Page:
Access to Health Care

The COVID pandemic has been devastating to our health care system, creating staffing shortages, financial challenges, and access difficulties for patients. As Vice Chair of the Health and Welfare Committee, one of my priorities has been working to stabilize this fragile system, while expanding access for patients and moving forward with health care reform.

Mental Health Care. We are in the midst of a mental health crisis exacerbated by the isolation and anxiety of the pandemic. My first budget priority was ensuring that our local designated mental health agencies, like the Counseling Service of Addison County, received an increase in state funding. We were able to provide an 8%, or $26.6 million, increase in funding to these crucial mental health care providers, as well as disability service and home health care providers statewide. This funding has enabled these agencies to increase salaries and shore-up services for Vermonters. The Senate led efforts to improve mental health services for students and teachers by expanding or creating evidence-based, trauma-informed programs and strategies in partnership with the Agency of Education, Department of Mental Health, local designated mental health agencies, schools, and after-school programs. This legislation, S.197, will ensure greater access to mental health and well-being services to youth throughout Vermont.

Substance Use Prevention and Recovery. In 2021, 210 people died from opioid overdoses in Vermont, an increase of 33% over 2020. The FY23 budget includes significant funding for statewide recovery centers, a new Jenna’s House treatment program, substance misuse prevention coalitions statewide, recovery services for people transitioning from incarceration, prevention & needle exchange programs, and employment services for people in recovery. In addition, we expanded the type of organizations that can operate needle exchange programs, further decriminalized possession of certain harm reduction supplies, and expanded coverage of medication-assisted treatment. While I supported opening an overdose prevention site (also known as a safe-injection site) that did not pass, we did create an action-oriented working group to come back to the Legislature next session with a concrete proposal for opening such a site. (Unfortunately, after I wrote this summary, Governor Scott vetoed H.728, which included the provisions related to decriminalization, needle exchange, and the study of overdose prevention sites, drastically setting back progress in the the fight against the opioid epidemic.) Finally, we created an Opioid Settlement Advisory Committee to advise on the use of the Opioid Abatement Fund that has been established with opioid lawsuit settlement funds. Much more needs to be done to address the opioid crisis, but this work builds on a solid of system of recovery services and health care in Vermont.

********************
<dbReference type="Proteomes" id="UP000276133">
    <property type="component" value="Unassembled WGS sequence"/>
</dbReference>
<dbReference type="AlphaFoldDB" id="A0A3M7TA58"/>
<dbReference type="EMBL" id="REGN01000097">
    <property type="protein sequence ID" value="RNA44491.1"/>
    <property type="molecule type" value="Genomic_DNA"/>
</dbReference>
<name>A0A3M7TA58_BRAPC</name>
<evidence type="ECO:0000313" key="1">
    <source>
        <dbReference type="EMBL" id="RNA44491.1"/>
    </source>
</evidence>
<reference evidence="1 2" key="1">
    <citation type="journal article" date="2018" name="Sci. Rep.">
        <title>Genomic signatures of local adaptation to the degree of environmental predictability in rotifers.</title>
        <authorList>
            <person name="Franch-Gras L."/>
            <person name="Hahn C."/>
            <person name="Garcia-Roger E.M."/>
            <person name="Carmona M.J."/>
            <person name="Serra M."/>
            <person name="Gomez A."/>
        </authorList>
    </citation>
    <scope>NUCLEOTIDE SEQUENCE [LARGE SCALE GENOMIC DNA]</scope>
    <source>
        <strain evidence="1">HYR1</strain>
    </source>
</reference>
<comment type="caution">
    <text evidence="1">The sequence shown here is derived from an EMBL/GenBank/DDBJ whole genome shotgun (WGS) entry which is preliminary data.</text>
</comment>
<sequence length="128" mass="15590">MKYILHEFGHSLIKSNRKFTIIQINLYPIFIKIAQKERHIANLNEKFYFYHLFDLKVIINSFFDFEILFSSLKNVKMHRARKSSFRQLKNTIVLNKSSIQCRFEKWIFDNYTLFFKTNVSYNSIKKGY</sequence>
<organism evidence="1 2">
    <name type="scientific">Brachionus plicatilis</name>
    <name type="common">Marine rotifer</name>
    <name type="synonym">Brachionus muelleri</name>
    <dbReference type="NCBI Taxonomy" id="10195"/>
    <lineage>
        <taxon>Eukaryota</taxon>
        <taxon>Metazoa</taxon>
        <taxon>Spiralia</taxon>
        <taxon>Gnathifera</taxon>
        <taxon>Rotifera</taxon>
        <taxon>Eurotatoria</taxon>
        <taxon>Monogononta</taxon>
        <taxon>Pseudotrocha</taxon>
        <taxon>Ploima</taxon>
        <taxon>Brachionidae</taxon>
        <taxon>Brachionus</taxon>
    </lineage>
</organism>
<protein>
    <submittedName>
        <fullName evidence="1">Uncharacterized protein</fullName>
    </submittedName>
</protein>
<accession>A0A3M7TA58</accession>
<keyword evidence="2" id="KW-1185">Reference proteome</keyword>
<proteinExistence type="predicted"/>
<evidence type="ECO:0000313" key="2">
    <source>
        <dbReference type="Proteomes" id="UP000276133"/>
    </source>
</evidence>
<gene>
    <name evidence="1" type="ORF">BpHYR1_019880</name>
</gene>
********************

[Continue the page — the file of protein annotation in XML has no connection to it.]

Hearing Aid Coverage. Access to hearing aids is essential for people with hearing loss, but Vermont is one of the few states in the region that does not include coverage of hearing aids in its essential health benefits plan. This session we passed H.266/Act 108 that will now require coverage of hearing aids in most health insurance plans in Vermont.